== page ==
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Browse Prior Art Database

Monitor Brightness Alignment Image

IP.com Disclosure Number: IPCOM000108680D
Original Publication Date: 1992-Jun-01
Included in the Prior Art Database: 2005-Mar-22
Document File: 2 page(s) / 104K

Publishing Venue

IBM

Related People

Edgar, AD: AUTHOR

Abstract

The test image of this disclosure is used to objectively adjust an image monitor. The image has three zones for pure black, gray, and pure white. A faint pattern modulates equally over all three zones. The user adjusts the monitor so the pattern clarity is balanced in the three zones. (Image Omitted)

This text was extracted from an ASCII text file.
This is the abbreviated version, containing approximately 52% of the total text.

Monitor Brightness Alignment Image

       The test image of this disclosure is used to objectively
adjust an image monitor.  The image has three zones for pure black,
gray, and pure white.  A faint pattern modulates equally over all
three zones.  The user adjusts the monitor so the pattern clarity is
balanced in the three zones.

                            (Image Omitted)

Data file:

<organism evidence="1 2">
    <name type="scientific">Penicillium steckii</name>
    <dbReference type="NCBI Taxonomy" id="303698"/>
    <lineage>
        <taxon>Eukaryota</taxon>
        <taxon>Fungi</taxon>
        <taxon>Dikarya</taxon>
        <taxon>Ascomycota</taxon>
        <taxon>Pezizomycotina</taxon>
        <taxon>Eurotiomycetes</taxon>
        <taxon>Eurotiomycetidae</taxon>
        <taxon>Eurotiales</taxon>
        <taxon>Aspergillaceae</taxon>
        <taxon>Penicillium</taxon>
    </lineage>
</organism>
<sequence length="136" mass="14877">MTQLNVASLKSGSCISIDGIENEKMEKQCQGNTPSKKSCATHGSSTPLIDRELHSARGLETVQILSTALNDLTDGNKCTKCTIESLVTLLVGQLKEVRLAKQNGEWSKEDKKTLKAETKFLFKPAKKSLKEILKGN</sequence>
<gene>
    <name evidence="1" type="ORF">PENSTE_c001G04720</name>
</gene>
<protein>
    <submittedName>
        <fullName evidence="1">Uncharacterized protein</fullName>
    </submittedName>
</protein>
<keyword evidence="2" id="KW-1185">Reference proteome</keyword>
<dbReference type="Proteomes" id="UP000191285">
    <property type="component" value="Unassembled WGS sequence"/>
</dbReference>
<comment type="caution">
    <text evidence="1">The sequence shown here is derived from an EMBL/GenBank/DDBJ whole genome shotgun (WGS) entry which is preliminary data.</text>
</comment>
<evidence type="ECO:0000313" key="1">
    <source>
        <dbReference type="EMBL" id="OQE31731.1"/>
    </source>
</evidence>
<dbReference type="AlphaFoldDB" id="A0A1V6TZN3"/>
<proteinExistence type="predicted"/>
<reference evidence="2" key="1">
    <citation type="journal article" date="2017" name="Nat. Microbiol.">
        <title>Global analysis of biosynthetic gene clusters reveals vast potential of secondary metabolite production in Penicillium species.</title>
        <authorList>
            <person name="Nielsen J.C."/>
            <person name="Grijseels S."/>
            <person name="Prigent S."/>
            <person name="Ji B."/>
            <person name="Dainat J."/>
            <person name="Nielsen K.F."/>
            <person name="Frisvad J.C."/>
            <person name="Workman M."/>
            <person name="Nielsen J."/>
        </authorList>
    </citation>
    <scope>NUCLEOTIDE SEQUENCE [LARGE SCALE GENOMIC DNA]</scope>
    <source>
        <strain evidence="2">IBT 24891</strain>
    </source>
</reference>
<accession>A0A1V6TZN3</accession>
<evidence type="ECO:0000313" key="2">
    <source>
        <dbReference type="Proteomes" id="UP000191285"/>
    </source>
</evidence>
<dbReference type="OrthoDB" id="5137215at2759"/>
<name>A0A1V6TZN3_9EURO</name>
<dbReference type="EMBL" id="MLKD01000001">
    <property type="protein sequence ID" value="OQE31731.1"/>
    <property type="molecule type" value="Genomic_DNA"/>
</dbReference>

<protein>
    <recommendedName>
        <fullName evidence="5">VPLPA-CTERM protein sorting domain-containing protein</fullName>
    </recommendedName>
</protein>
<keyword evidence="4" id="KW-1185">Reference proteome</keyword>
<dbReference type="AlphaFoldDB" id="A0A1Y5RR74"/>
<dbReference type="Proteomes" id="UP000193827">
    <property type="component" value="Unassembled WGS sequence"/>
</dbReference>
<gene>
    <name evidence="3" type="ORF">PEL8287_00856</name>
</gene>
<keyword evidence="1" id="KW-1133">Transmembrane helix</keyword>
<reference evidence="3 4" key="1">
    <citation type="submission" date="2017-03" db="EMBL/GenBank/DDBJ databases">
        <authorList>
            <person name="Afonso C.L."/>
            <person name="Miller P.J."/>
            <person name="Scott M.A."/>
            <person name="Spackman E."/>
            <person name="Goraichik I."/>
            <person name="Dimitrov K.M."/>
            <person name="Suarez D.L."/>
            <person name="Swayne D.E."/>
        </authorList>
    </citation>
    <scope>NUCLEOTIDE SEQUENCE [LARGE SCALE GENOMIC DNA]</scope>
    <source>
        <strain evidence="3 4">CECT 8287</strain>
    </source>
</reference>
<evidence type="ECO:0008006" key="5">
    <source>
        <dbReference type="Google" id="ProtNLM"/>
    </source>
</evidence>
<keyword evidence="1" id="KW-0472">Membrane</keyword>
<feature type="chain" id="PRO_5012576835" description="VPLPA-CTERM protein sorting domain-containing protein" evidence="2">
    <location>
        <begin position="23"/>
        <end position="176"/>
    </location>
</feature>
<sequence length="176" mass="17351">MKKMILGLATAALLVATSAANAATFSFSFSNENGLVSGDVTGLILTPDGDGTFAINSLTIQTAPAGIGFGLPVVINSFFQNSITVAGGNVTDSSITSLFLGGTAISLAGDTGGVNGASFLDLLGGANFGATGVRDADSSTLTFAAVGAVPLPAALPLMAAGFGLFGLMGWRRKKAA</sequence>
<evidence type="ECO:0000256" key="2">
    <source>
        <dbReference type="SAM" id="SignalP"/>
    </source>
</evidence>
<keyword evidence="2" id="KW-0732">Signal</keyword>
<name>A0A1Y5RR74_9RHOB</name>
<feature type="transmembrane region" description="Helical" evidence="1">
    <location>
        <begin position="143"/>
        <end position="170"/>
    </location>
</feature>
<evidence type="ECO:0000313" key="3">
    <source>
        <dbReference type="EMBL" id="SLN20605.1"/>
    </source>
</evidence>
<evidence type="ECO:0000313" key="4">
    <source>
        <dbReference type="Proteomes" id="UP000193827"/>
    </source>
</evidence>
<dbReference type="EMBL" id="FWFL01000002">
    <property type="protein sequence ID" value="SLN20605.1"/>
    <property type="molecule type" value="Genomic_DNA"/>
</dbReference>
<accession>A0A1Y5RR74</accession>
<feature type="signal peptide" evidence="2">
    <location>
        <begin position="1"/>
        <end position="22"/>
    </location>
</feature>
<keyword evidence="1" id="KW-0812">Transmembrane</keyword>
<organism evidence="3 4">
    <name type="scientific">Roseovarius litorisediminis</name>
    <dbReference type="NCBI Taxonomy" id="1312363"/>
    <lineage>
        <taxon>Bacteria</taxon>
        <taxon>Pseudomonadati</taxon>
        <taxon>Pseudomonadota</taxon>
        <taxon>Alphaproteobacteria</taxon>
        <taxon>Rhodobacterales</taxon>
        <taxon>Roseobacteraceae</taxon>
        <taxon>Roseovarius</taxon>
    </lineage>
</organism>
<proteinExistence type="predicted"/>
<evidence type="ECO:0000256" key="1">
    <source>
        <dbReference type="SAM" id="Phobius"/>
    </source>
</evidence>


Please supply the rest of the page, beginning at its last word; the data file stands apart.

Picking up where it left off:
Adjustment of multimedia monitors, particularly at an image
capture station, is one of the most critical and most ignored factors
in producing high-quality uniform work.

      In the past, brightness adjustment of a monitor has been
largely subjective, or has required special photosensitive hardware.
This was a less serious problem in the past where the user was either
adjusting a personal monitor to personal taste for viewing
"published" images, or was creating those images in a studio where
the special photosensitive hardware was practical.  With computerized
image creation moving onto the desktop, there is a growing need for
an economical yet objective means of adjusting monitors to a
standard.

      This article describes an image with which a novice may
objectively adjust a monitor.  The image has three concentric boxes
that are pure black, pure white, and 50% gray.  A faint pattern
overlays these boxes.  Unlike a gray scale that requires the user to
estimate when black is dark enough to be called black, the faint
pattern shows the viewer the rate of change of brightness by the
intensity of the pattern.  The pattern may be slightly stronger in
the black box.

      The pattern will be most clearly seen in the gray area because
it is on the straightline part of the monitor brightness curve.  In
most monitors, the pattern in the white square will be on a very long
shoulder and so will be a little fainter.  Some studio monitors
sharply saturate in the white, whi...